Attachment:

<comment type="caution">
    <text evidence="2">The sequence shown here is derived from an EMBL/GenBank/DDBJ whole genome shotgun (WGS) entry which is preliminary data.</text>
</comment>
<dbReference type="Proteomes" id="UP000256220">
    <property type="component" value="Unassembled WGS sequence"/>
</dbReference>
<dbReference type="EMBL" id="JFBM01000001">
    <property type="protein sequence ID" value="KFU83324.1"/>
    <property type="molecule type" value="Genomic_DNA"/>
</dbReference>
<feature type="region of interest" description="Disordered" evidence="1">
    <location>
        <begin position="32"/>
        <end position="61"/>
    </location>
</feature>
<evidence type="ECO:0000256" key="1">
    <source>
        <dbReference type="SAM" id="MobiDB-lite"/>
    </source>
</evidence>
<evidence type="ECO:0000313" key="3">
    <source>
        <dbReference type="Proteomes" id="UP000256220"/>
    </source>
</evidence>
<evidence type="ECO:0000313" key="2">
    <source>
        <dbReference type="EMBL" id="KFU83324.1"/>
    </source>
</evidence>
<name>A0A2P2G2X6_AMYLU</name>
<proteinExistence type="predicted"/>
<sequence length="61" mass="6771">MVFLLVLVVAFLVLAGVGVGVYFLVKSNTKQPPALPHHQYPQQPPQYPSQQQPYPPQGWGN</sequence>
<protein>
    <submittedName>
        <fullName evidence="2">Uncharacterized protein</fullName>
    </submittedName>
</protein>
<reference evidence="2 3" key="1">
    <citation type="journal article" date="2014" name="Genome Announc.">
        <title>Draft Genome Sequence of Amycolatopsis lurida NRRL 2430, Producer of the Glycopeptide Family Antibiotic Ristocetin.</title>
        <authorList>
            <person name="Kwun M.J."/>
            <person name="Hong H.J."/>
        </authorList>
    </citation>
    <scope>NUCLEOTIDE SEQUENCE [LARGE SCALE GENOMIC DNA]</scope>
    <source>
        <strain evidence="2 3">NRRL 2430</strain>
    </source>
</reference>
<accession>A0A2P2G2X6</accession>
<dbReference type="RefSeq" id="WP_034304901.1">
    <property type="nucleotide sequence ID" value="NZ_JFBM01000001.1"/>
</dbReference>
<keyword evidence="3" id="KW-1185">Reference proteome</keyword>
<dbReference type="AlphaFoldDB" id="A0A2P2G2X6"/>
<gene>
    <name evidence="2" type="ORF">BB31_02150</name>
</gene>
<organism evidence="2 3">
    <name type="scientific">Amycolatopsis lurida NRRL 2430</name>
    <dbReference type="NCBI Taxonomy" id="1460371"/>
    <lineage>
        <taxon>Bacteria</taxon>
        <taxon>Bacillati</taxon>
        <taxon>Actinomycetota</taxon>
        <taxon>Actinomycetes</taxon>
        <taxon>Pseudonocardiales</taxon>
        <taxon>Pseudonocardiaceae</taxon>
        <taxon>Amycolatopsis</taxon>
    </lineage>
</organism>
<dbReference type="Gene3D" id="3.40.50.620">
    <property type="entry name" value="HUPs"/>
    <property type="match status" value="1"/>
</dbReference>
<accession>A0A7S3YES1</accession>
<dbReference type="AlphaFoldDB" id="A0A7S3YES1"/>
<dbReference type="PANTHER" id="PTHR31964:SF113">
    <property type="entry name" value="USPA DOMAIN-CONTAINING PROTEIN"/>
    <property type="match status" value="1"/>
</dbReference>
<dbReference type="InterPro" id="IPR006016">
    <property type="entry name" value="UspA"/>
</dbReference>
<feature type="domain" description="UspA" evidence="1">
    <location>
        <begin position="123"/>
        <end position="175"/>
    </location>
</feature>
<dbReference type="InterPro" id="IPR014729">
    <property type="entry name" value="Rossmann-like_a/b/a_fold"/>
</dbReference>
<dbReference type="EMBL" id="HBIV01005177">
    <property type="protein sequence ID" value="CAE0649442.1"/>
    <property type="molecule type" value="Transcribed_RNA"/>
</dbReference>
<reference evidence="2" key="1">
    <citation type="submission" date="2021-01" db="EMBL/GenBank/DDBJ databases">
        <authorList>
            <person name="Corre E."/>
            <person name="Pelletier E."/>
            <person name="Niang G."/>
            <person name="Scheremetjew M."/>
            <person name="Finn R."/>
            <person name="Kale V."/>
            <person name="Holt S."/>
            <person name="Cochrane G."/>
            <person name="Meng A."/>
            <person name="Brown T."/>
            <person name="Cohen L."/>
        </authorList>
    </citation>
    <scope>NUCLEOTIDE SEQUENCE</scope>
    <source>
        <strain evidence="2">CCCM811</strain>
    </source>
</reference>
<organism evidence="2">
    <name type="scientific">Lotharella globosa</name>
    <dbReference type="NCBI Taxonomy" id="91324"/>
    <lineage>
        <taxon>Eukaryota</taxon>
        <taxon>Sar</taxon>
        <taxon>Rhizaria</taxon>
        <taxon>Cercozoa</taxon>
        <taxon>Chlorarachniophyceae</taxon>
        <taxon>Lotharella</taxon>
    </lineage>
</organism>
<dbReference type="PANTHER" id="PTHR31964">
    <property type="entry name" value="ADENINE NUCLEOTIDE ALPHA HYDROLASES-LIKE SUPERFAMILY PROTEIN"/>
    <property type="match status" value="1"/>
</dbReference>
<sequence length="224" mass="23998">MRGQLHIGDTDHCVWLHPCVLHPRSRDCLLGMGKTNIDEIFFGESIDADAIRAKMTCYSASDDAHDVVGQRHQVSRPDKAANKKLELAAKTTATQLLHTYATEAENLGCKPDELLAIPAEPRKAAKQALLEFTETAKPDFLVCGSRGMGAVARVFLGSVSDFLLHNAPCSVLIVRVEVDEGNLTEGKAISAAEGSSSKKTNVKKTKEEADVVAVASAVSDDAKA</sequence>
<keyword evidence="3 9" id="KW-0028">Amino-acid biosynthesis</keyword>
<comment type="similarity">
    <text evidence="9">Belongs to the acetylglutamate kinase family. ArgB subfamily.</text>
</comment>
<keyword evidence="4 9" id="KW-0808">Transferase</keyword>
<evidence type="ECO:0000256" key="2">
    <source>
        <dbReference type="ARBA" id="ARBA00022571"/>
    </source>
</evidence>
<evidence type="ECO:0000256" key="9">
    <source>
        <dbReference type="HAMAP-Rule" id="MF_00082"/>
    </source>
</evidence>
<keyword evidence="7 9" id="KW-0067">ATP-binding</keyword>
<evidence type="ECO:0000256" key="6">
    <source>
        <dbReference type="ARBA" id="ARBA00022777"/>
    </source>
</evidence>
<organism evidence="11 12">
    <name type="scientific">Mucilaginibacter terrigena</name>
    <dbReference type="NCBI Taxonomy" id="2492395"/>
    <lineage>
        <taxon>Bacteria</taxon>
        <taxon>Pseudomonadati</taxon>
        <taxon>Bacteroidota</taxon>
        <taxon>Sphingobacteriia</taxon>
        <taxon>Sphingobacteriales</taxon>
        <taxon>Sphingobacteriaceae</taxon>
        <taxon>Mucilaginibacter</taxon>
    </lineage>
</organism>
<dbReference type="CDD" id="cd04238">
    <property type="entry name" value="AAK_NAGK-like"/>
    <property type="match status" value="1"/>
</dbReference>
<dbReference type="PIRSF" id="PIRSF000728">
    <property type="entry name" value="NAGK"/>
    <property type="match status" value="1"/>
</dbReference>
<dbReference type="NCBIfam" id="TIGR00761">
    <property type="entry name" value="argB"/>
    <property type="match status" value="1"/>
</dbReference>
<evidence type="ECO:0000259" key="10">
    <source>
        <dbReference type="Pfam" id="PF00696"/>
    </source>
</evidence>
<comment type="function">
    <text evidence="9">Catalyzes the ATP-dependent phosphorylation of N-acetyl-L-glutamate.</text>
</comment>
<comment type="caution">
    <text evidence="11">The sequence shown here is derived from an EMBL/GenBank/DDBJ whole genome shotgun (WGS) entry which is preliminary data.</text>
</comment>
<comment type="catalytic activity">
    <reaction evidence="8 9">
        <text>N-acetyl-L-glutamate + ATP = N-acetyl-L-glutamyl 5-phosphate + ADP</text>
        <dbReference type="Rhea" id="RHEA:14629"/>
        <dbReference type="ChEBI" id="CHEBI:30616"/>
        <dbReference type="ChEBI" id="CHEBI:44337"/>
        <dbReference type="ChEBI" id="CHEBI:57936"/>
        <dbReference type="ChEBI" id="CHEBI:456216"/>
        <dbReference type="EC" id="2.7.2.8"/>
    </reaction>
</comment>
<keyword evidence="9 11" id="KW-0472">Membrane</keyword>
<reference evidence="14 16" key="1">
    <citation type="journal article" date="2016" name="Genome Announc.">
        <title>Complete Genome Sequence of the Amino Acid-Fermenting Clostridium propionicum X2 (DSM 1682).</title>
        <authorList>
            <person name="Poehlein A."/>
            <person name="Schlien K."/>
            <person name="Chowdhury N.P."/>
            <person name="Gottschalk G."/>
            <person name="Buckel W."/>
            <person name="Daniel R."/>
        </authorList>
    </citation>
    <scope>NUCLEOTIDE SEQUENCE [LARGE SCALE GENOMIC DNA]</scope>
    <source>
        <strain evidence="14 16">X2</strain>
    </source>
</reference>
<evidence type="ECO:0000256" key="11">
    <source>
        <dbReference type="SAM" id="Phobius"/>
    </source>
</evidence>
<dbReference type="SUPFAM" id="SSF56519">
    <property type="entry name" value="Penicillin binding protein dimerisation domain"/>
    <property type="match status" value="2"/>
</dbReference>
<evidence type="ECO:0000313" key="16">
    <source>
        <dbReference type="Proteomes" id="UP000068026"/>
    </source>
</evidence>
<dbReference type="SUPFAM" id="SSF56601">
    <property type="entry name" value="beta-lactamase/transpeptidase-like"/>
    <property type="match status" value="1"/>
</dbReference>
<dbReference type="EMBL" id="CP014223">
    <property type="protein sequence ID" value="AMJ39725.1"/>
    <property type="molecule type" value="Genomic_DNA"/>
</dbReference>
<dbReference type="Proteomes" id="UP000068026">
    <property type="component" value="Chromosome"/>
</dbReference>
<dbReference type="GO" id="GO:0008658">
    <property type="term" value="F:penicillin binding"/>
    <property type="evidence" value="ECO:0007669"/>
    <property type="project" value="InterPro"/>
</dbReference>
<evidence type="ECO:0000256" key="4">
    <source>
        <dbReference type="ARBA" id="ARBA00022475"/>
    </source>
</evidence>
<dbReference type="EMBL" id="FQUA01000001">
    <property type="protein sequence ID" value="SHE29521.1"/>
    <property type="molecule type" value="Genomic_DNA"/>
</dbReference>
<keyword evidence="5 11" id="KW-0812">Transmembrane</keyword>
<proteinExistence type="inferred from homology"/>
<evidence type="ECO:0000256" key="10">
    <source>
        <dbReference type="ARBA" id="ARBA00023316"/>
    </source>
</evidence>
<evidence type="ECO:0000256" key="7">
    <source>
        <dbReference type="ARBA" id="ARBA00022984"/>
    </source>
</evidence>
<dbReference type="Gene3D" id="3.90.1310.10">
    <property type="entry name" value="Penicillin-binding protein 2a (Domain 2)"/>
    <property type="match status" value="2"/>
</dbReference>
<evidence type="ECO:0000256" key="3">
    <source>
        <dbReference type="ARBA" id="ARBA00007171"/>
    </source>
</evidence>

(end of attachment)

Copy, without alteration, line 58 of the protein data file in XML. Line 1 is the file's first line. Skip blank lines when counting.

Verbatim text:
<dbReference type="AlphaFoldDB" id="A0A2P2G2X6"/>